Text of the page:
For a programming language for desktop data analysis, the most important is that it must be user-friendly and have great computing power. We can judge whether a language is suitable for analyzing data on desktop from six aspects: application environment, file processing, text and string processing, structured data processing, predictive modeling algorithms and other less important indicators.
Most users who make desktop data analysis are not professional programmers. They are accustomed to jobs under Windows, lack the skill of environment configuration which a professional should have. So the application environment of the programming language for desktop data analysis should be simple, Windows compatible and easy to install and configure.
In this respect, both esProc and R language have done well. They have simple application environment which can be used directly after installation. Python itself can manage without problem, but Pandas – frequently used to improve the computing capacity– has complex installation under Windows and is very strict about versions, though it is easily installed under Linux. Produced by Microsoft, SSAS gets along quite well with Windows except thatthe installation and configuration is a little complicated.
TXT and XLS are file formats most likely to be generated in routine work. And the degree of support for them shows the degree of ease of use of an interpreted language.
Generally, all analysis languages support TXT directly. In the case of XLS, the situation is complicated, especially the installation of third party modules and version compatibility. Since both Excel and SSAS are Microsoft products, SSAS can support XLS seamlessly. esProc, SPSS and SAS don’t need third party packages too, they can access XLS directly. Pandas is special, because it can directly support XLS, but, in itself, it is the third party library function; and its support for certain versions of XLS is limited. R language needs third party library function and Perl operating environment, and requires that versions of the three be matched; this makes installation complicated.
SSAS is easiest to use in read/write. Pandas and R language provide abundant parameters.
The ability to process big files should be taken into account, such as processing while the files are being imported. esProc is the best for it, with the most concise code.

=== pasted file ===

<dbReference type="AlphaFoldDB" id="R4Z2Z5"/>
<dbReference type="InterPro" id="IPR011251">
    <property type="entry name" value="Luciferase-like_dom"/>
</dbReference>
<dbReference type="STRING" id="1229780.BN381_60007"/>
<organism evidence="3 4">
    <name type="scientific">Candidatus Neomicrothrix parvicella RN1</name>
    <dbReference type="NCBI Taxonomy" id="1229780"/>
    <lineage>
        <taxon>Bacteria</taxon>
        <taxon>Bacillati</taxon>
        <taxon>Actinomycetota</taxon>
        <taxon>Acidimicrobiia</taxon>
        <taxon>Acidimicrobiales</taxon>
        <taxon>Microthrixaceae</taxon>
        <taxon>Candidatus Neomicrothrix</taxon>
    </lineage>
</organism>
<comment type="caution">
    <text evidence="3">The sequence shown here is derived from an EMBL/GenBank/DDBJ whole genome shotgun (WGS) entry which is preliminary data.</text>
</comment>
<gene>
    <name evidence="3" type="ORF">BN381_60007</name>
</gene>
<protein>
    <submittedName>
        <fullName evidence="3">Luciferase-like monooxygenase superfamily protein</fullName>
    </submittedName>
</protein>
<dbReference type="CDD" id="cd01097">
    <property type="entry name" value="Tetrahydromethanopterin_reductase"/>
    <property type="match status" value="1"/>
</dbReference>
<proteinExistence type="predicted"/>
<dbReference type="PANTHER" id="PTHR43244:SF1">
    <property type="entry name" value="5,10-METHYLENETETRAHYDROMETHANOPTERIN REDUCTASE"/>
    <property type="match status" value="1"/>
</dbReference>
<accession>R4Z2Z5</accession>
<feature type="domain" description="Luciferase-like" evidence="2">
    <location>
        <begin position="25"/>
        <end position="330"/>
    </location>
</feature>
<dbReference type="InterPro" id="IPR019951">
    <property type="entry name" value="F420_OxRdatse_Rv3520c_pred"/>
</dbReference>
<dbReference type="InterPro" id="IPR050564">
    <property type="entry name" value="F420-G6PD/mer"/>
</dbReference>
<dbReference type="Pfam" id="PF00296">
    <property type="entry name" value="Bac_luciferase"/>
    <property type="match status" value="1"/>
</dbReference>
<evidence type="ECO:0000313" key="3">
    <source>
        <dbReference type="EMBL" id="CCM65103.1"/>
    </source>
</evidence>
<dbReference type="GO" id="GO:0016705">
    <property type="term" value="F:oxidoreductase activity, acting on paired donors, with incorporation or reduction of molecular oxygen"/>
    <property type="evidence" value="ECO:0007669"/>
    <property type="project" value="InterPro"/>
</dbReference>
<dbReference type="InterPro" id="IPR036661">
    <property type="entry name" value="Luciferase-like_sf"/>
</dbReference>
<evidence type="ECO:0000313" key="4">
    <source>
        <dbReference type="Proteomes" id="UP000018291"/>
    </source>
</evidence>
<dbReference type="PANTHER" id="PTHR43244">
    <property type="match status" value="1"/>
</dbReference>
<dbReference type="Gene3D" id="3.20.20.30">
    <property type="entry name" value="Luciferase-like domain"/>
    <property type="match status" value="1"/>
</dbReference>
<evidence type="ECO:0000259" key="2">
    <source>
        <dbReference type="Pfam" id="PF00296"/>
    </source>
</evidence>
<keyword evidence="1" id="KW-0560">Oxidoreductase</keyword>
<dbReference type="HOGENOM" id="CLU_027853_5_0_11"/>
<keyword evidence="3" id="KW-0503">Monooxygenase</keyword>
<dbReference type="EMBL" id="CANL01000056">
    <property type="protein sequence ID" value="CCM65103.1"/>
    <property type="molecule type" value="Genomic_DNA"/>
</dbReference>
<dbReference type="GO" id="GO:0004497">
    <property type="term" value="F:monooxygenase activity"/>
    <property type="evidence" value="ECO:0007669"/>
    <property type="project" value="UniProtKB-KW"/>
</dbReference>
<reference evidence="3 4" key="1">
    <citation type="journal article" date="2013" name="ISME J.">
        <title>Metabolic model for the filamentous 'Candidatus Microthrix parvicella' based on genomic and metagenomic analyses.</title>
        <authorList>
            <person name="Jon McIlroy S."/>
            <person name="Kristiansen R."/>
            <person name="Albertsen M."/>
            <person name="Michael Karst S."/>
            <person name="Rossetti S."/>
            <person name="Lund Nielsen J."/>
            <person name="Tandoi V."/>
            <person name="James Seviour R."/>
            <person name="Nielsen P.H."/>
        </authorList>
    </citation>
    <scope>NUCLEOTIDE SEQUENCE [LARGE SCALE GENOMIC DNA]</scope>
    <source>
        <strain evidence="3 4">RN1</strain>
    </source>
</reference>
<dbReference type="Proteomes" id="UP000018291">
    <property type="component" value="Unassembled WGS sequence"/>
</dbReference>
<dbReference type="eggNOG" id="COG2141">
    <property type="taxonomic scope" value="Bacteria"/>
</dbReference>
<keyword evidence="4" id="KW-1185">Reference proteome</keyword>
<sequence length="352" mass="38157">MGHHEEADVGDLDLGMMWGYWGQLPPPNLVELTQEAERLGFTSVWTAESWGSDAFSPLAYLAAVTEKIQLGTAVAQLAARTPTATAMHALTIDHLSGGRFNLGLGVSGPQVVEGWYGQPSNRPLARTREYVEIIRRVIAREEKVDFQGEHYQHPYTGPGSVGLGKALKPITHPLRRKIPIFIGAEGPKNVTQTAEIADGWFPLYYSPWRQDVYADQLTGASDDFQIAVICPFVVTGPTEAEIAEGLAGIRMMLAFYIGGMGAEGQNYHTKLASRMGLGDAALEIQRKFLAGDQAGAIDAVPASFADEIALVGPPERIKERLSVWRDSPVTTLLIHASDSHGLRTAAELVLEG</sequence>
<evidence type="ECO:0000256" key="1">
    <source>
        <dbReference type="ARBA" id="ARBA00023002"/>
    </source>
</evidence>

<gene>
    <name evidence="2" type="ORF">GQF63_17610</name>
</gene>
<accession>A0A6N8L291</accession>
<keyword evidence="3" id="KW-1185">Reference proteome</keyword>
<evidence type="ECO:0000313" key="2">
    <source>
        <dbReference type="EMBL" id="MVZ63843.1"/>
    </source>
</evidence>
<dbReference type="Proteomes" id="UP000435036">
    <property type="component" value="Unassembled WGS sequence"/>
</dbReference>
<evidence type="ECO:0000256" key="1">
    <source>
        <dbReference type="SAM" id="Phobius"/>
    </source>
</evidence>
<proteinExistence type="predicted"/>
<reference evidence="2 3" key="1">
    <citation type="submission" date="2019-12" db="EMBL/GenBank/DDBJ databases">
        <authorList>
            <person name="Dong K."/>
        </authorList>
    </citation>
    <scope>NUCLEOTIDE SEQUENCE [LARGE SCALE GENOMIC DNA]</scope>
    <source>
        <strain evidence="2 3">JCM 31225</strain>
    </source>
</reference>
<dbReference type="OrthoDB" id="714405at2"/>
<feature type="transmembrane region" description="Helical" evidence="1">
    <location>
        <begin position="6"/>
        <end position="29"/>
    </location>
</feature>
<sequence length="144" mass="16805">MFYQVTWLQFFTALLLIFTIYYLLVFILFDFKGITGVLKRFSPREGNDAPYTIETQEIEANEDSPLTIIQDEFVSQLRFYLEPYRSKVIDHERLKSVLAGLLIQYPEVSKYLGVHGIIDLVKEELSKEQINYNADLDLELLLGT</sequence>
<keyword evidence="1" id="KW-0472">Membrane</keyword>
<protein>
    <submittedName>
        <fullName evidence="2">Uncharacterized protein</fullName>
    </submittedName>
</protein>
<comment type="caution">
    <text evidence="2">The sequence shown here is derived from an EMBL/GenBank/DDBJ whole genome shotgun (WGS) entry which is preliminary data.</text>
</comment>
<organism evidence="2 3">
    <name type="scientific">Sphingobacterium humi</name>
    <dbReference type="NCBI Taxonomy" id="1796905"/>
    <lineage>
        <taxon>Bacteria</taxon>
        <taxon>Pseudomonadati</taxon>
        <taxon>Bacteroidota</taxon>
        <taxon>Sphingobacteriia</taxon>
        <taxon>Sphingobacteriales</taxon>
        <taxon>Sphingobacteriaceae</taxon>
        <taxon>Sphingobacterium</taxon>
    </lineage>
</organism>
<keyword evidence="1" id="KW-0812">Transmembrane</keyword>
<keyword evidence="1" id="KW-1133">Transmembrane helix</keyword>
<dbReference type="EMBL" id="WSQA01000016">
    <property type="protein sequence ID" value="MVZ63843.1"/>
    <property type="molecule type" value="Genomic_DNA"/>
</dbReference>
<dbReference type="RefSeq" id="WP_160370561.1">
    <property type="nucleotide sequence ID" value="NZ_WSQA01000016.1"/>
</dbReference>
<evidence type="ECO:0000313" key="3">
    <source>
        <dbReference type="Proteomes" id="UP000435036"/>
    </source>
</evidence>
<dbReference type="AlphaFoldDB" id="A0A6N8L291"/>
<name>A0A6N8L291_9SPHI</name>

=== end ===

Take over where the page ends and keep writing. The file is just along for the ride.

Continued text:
Text and string processing
Sometimes, the disordered, semi-structured or non-structured raw data needs to be preprocessed to become the easy-to-use structured data. Thus the text and string processing is another focus in evaluating an interpreted language.
In this aspect, Python is the best and R is satisfactory. esProc comes next and SSAS is the worst.
Structured data processing
In practice, most of the data to be analyzed on desktop is the structured data. Therefore, the most common operation in desktop data analysis is the structured data computing and the corresponding computing power becomes the core competence of programming languages for desktop data analysis.
esProc is the most professional one in this field because it is specially designed for structured data computing. R language is unprofessional, especially in ordered data computing, though dataframe - a new data type – has been created for it. Pandas' dataframe is developed and improved on the basis of R’s, which makes it as able as R language but easier to understand. By contrast, SPSS, SAS and SSAS boast little in performing structured data computing.
Ordered data computing includes operations like link relative ratio, year-on-year comparison, fetching data in a relative interval, rank ordering during grouping data, and getting records in the top or bottom. It often involves relative position and cross-row and –group, and is a typical case of desktop data analysis. With inherent serial numbers, esProc performs the best in ordered data computing. Python and R language perform well, but because their basic element is the vector instead of the record, the code written in them is elusive and more suitable for scientific use.
Predictive modeling algorithms
The predictive modeling is mainly used in scientific field and not common in desktop data analysis. Yet it is still an essential indicator.
R language boasts the latest, the richest and the most mature third party algorithms. SASS is easy to use but inflexible. Python/Pandas has always been trying to catch up with and imitate R language. It achieves an easier to understand syntax but hasn't been fully-formed. SAS and SPSS have established their authority in this regard. By contrast, esProc almost hasn't any ready-made predictive modeling algorithms.
Other less important indicators
Some less important indicators, such as the support for databases and parallel computing and graphing ability, also attract attention in special cases.
SASS works the best with databases, but it is not good at heterogeneous computing between text files, databases and self-defined data. esProc also gets along well with databases and performs satisfactorily in handling situations involving heterogeneous data sources. But Pandas, R Language, SAS and SPSS are not good in dealing with the both.
SASS is an expert at graphing, though it lacks flexibility. R language, esProc and Pandas, however, are flexible and have abundant inherent charts at the same time.
As to parallel computing, esProc has a built-in engine for it, which is easy to configure and develop. R language need third party software to perform parallel computing, resulting in complicated configuration and development.